Think Piece 4, 2010

10May10

Taking Care: A Reflection on (and in! Imagine that!) Words

“It seems as if we don’t know how to speak;

it seems as if there are words which escape,

which are missing, which have gone away and left us

to ourselves, tangled up in snares and threads.”

Pablo Neruda

We’re reading this book that I half-like and half-hate in 9th English called Staying Fat for Sarah Byrnes, and in it there is the requisite kick-ass teacher whom everyone respects and who is, of course, smart as a whip and an inspiration to all.  (I find this stock character both annoying and inspiring whenever I encounter him/her in the myriad adolescent lit books he/she shows up in.)  Anyway, this teacher says something at one point about how people need to put thought and care back into words — that we need to remember them as weighty, as substantial, and use them accordingly.  I find this idea both infuriatingly, tyrannically modernistic and fundamentally true.  If words are our chief tool for both creating and representing our reality — and I feel very strongly that this is so—then words are Of Consequence.  This idea is one that I think gets entirely lost in our world of ever faster and more shiny communication, and while I’m no luddite, I can’t help but feel — as Orwell did, among many others — that something important is sacrificed in the name of this speed and finesse.

Words are what we use to think.  Words give weight and legitimacy to our feelings, our experiences, our varied understandings of the world.  This is as true of fiction as it is of expository or argumentative writing; it’s as true of poetry as it is of charts and figures.  We use words to construct not only our own mindscapes, but the physical landscape as well (and then, as Derrida would have it, we use them to deconstruct the binary between the two!).  Words are important.

I think this belief of mine is probably the fundamental tenet of this course, and probably of my entire teaching philosophy and resulting agenda.  Because words are so important, they’re worth looking at a little more closely.  They’re worth pondering at length.  It is worth our time to make sure we’re saying what we want to be saying, to examine what all is implied by what we say, to make sure we understand the full implications of what others say, to understand how language can and does work as a tool.  And it’s worth it, too, to take a little time to enjoy the possibilities of language — to recognize how it can become, on a structural level, an embodiment of some of the most profound and the most mundane possibilities of our collective and individual beings.  That’s why I love poetry; it seeks out that structural affinity with our lives, and where it can’t find it, it creates it.  That is, for me, what makes it possible to not just understand a poem, but to actually feel it in an almost tactile sense.  It’s delicious, the poetry — or deeply, morbidly bitter, or, or — whatever it is, it has reverberations on a physical level for me.  I mean, that’s not just cool; that’s just really, really important.  Worth looking at.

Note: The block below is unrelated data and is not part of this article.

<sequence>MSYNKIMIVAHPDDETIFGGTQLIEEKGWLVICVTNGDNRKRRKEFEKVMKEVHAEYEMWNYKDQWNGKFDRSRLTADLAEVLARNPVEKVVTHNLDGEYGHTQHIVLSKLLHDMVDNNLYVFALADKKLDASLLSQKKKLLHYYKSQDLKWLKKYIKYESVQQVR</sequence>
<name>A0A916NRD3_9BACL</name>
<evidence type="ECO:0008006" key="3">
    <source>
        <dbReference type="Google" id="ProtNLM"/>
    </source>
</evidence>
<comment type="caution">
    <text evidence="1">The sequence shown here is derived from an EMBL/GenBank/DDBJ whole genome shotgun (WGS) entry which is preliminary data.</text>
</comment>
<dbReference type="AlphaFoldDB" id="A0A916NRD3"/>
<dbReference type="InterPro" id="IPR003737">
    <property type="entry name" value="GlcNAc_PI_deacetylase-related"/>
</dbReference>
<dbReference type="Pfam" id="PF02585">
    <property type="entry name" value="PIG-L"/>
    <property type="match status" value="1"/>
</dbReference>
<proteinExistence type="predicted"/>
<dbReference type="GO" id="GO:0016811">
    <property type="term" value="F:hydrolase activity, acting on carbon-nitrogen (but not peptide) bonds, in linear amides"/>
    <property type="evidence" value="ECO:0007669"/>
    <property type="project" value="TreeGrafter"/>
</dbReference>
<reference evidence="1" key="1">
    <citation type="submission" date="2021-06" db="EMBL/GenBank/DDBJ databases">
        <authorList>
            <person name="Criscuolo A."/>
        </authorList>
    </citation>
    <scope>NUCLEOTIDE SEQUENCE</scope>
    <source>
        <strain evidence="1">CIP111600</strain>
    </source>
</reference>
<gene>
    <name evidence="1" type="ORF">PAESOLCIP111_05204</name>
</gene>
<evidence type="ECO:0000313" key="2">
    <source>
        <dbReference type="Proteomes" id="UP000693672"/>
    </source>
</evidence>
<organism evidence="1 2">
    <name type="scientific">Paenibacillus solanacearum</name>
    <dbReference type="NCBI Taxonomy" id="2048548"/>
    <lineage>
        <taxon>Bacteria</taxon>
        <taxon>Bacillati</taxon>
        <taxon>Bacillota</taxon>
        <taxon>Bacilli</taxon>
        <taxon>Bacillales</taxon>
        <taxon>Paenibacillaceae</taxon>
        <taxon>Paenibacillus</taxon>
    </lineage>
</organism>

If language can do that, look out.  (If you think language can’t do that to you, look out!)  Like anything of power, language is most certainly dangerous.  It doesn’t just describe; it creates.  The most careless and the most careful use of language BOTH build our sense of the world.  The degree to which we examine and question the language that our world consists of determines, in some respects, our control over our world.  If we’re lazy about language — both our use of it and the way it’s used on us — we lose our power to navigate the world.   We instead drift.  We could end up anywhere, and while that metaphor is somehow incredibly relaxing and adventurous-sounding, I think I’d still like to have a hand in my own destinations, personally.

I think that’s about all I can cover in one Think Piece, as this is already sort of unbearably didactic.  I’d like to close, then, not with a question, but with thanks.  How lucky am I to be able to work with folks to whom I can write something like this?  How lucky am I to work with such brilliant and vibrant and funny and weird and quixotic and maddening and alive people every day?  How lucky am I to be able to say in truth that I work with you rather than teach you?  Thank you, because that’s your doing.  And as ungrateful as I’ve been, my thanks to you now could not be more sincere.

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